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2 Samuel 14:13

    2 Samuel 14:13 Translations

    King James Version (KJV)

    And the woman said, Wherefore then hast thou thought such a thing against the people of God? for the king doth speak this thing as one which is faulty, in that the king doth not fetch home again his banished.

    American King James Version (AKJV)

    And the woman said, Why then have you thought such a thing against the people of God? for the king does speak this thing as one which is faulty, in that the king does not fetch home again his banished.

    American Standard Version (ASV)

    And the woman said, Wherefore then hast thou devised such a thing against the people of God? for in speaking this word the king is as one that is guilty, in that the king doth not fetch home again his banished one.

    Basic English Translation (BBE)

    And the woman said, Why have you had such a thought about the people of God? (for in saying these very words the king has put himself in the wrong because he has not taken back the one whom he sent far away.)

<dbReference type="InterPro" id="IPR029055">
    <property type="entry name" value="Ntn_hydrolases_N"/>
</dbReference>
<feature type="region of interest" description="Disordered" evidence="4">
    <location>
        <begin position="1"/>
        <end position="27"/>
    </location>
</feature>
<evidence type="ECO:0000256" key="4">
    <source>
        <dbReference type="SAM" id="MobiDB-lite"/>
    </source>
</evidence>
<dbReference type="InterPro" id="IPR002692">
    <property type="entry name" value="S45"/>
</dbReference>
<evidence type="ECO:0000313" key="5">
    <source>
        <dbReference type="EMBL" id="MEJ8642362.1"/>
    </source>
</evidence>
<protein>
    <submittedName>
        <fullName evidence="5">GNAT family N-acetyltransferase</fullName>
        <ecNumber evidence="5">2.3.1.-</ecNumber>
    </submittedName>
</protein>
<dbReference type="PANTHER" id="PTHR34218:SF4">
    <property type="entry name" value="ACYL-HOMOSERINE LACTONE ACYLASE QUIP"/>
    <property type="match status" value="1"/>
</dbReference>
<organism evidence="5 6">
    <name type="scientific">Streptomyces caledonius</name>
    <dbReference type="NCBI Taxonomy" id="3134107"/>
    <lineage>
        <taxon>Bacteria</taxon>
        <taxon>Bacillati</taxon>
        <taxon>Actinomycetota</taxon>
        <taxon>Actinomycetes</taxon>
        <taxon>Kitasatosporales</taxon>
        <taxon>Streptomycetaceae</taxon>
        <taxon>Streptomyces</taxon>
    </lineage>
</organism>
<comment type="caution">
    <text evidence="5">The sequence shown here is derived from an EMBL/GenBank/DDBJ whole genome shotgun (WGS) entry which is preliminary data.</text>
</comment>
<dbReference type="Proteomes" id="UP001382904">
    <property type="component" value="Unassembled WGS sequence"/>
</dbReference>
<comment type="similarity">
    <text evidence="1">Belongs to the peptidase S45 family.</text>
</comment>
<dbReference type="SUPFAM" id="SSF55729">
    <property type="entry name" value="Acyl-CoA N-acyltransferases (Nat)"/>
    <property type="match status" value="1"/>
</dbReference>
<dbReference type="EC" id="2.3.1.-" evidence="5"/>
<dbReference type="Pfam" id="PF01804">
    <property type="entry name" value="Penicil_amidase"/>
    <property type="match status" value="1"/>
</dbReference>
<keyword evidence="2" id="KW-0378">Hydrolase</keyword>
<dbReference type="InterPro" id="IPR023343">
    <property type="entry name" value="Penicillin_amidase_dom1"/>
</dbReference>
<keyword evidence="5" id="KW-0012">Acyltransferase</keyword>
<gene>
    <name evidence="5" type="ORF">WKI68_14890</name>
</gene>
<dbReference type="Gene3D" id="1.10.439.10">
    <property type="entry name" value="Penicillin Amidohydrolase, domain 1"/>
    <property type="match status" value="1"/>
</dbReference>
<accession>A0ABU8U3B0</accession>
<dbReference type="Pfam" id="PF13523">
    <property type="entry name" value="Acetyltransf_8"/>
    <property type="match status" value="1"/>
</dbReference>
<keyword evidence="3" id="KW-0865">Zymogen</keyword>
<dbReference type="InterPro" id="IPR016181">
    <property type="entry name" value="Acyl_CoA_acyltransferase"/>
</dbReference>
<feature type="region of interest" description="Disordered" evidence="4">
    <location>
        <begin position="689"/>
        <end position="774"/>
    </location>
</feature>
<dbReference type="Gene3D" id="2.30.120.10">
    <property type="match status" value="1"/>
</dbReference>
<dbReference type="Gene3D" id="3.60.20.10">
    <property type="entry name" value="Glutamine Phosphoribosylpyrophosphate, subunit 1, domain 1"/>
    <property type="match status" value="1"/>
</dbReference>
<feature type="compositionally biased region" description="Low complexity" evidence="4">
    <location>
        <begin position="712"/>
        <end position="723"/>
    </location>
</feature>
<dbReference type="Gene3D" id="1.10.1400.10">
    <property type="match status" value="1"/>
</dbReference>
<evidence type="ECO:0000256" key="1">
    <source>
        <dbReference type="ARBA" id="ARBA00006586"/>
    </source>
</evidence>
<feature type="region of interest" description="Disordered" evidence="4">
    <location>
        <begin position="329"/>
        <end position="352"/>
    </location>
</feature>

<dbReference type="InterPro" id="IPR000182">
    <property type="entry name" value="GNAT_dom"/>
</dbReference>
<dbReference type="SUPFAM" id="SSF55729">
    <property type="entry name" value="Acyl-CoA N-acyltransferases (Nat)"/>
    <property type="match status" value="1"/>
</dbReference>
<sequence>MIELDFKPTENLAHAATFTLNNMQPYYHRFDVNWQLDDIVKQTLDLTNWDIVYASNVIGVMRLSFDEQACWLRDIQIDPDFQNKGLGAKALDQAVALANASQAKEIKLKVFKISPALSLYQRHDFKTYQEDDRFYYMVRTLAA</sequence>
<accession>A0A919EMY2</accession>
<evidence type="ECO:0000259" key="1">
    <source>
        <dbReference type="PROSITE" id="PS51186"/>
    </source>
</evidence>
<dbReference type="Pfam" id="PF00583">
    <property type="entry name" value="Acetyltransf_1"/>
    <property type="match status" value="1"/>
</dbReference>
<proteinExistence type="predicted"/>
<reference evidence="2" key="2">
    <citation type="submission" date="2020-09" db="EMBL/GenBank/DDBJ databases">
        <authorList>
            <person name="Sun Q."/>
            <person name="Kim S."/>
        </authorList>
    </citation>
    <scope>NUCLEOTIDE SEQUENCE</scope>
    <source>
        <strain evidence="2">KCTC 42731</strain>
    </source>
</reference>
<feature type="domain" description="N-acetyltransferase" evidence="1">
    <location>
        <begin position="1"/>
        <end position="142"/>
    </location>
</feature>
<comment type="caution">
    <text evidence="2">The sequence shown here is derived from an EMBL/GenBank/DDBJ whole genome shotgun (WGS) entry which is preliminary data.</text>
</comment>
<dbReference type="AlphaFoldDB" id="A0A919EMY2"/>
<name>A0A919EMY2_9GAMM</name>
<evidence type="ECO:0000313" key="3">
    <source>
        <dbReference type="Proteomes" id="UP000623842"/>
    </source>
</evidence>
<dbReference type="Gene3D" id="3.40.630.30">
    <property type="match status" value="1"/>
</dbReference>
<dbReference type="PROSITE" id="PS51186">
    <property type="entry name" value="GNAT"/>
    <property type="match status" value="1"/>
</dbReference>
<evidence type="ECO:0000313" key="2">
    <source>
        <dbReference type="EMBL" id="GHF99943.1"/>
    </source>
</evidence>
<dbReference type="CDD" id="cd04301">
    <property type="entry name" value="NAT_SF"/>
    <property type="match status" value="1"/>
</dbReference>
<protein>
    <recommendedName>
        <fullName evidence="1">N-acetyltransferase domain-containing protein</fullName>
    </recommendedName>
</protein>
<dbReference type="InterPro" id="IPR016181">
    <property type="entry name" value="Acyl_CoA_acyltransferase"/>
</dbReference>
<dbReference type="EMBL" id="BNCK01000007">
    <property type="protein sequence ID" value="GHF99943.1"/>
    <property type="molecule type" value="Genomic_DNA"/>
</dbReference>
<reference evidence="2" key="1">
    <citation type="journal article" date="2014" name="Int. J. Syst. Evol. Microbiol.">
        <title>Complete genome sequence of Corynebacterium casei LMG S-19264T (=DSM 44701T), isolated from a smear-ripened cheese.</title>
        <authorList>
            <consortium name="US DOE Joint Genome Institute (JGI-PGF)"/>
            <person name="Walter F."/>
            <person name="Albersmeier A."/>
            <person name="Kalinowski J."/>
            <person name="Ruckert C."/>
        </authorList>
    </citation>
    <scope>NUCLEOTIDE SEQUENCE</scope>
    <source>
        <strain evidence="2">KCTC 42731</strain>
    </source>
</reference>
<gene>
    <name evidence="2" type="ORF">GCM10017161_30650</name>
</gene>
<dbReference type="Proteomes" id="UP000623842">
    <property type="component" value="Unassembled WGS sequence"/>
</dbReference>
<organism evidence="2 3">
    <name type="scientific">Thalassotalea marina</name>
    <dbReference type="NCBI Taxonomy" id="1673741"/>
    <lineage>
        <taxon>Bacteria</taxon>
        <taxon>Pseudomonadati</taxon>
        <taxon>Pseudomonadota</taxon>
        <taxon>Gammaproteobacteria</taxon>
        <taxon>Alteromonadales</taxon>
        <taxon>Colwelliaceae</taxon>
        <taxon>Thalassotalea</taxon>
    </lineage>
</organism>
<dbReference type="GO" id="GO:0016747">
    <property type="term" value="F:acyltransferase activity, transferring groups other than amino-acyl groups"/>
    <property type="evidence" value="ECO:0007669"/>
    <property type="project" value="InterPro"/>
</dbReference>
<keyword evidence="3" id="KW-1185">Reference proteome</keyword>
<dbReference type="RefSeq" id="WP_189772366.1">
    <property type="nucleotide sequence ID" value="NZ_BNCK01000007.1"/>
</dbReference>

Webster's Revision

    And the woman said, Wherefore then hast thou devised such a thing against the people of God? for in speaking this word the king is as one that is guilty, in that the king doth not fetch home again his banished one.

    World English Bible

    The woman said, "Why then have you devised such a thing against the people of God? For in speaking this word the king is as one who is guilty, in that the king does not bring home again his banished one.

    English Revised Version (ERV)

    And the woman said, Wherefore then hast thou devised such a thing against the people of God? for in speaking this word the king is as one which is guilty, in that the king doth not fetch home again his banished one.

    Definitions for 2 Samuel 14:13

    Doth - To do; to produce; make.
    Wherefore - Why?; for what reason?; for what cause?

    Clarke's Commentary on 2 Samuel 14:13

    Wherefore then hast thou thought such a thing - The woman, having now got the king's promise confirmed by all oath, that her son should not suffer for the murder of his brother, comes immediately to her conclusion: Is not the king to blame? Does he now act a consistent part? He is willing to pardon the meanest of his subjects the murder of a brother at the instance of a poor widow, and he is not willing to pardon his son Absalom, whose restoration to favor is the desire of the whole nation. Is that clemency to be refused to the king's son, the hope of the nation and heir to the throne, which is shown to a private individual, whose death or life can only be of consequence to one family? Why, therefore, dost thou not bring back thy banished child?